b. Teach both halacha and spirituality. Have classes where you systematically go through halacha, so congregants know what to do. Before each holiday, give a refresher course on key halachot or email a summary. Also teach spirituality. A number of rabbis have said that one of their biggest struggles is teaching spirituality, the heart and soul of Yiddishkeit. To help people learn and teach spirituality in a comprehensive fashion, I formulated, “The Chazak Plan, a 12 month journey to spiritual strength.” Each month focuses on a different area and each week, I email subscribers a pertinent article. You and/or your congregants can subscribe for free at www.yaakovweiland.blogspot.com and more information is available at www.thechazakplan.com. Alternatively, devise your own plan, where each month you focus on a different topic.
c. Give them a geshmak in learning. Share with your congregants the sweetness of Torah. If there is a topic you are especially passionate about, teach that. While any area of Torah study can give people a geshmak – if taught well and if they are so inclined – some areas to give especial consideration to are: In-depth gemarah, responsa (concluding with how we paskin) chassidic thought, midrash, Ein Yaakov and Tanach. Try different areas to find what resonates most with your congregants.
d. Advertise and promote your classes. Use all means at your disposal to promote your classes, e.g., social media, email (individual and mass), and speak about your classes both one on one and publicly. When advertising a class, do not send notices at the last minute, as this does not give people time to arrange their schedules. Send multiple notices, at least one before the class and one the morning of. In addition, include the topic and teasers – things of interest to be covered in the class which will help draw participants. (Make sure to cover your teasers in the class, otherwise you lose credibility.) If possible, serve food during at least one of your classes as an added draw.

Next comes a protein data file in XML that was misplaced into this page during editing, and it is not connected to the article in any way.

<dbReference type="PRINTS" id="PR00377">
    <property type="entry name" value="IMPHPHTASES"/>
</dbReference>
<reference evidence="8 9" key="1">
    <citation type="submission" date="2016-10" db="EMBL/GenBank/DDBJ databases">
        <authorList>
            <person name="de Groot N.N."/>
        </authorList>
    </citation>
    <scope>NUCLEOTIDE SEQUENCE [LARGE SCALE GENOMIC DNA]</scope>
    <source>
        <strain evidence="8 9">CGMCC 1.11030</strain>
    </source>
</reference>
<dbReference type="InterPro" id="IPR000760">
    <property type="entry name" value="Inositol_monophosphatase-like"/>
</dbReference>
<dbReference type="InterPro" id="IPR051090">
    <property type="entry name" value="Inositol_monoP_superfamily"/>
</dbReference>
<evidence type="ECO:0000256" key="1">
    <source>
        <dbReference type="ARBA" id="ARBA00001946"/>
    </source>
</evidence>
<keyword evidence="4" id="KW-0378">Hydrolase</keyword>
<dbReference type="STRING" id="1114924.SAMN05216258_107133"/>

e. Aim high when teaching. Often, you teach classes with participants from varied backgrounds. Try to use language understandable to all. At the same time, do not try to get everyone to understand each point before moving on. If you do this, the advanced students may lose interest and you may be mistakenly perceived as a lightweight who lacks scholarship. Better to teach with an eye toward the mid to upper level of the class. (If you have many beginners, offer a class specifically geared toward them).
f. Be judicious in taking questions. To maintain the flow of a class, sometimes it is best to put questions on hold. In addition, some questions are best answered after the class. If you take too many questions, especially tangential ones, people may lose interest and not come back. It is a delicate balance of encouraging participation but still keeping the pace moving.
g. Include the rebbetzin. If possible, enlist the rebbetzin to teach a weekly or monthly class for women. Rebbetzins who do not like to teach can find someone else to do so and look for other ways to have a positive impact on the women and be a role model for them.
h. Give a take home message. In the drasha, focus on a practical and empowering message, with examples on how to apply it. Do not be afraid to express your passion and enthusiasm for Judaism. Aim to encourage and inspire; chassidic vorts are treasure troves of inspirational thought. People love jokes and stories. But do not overdo the jokes or use lowbrow humor; they detract from the reverence and awe one needs to have when conveying a Torah thought. When possible, start off with a joke or a humorous story and weave in anecdotes throughout your speech to drive home your point. Keep the drasha on the short side, as there is a point of diminishing returns. Pay attention to the ending of the drasha, aiming to end on an uplifting note.
i. Build, do not destroy. Some rabbis give classes where they take a cherished concept of Judaism and dismantle it, telling the participants that everything they thought they knew about this concept might not be true after all. At the end of the class, the rabbis try to put the pieces back together with the hope that a deeper understanding emerges. While perhaps intellectually stimulating, this type of class can do more harm than good. If the rabbi does a better job dismantling the concept than rebuilding it, the participants leave with their faith in foundational beliefs shaken.
A similar tactic is to take a Jewish hero or heroine and come up with new flaws and failures not mentioned by the Sages. The hope is that this makes these personalities more real. Unfortunately, what can happen is that our respect and reverence for these great leaders becomes compromised. Better to stick to the failings mentioned by the Sages, and not conjecture about new possibilities.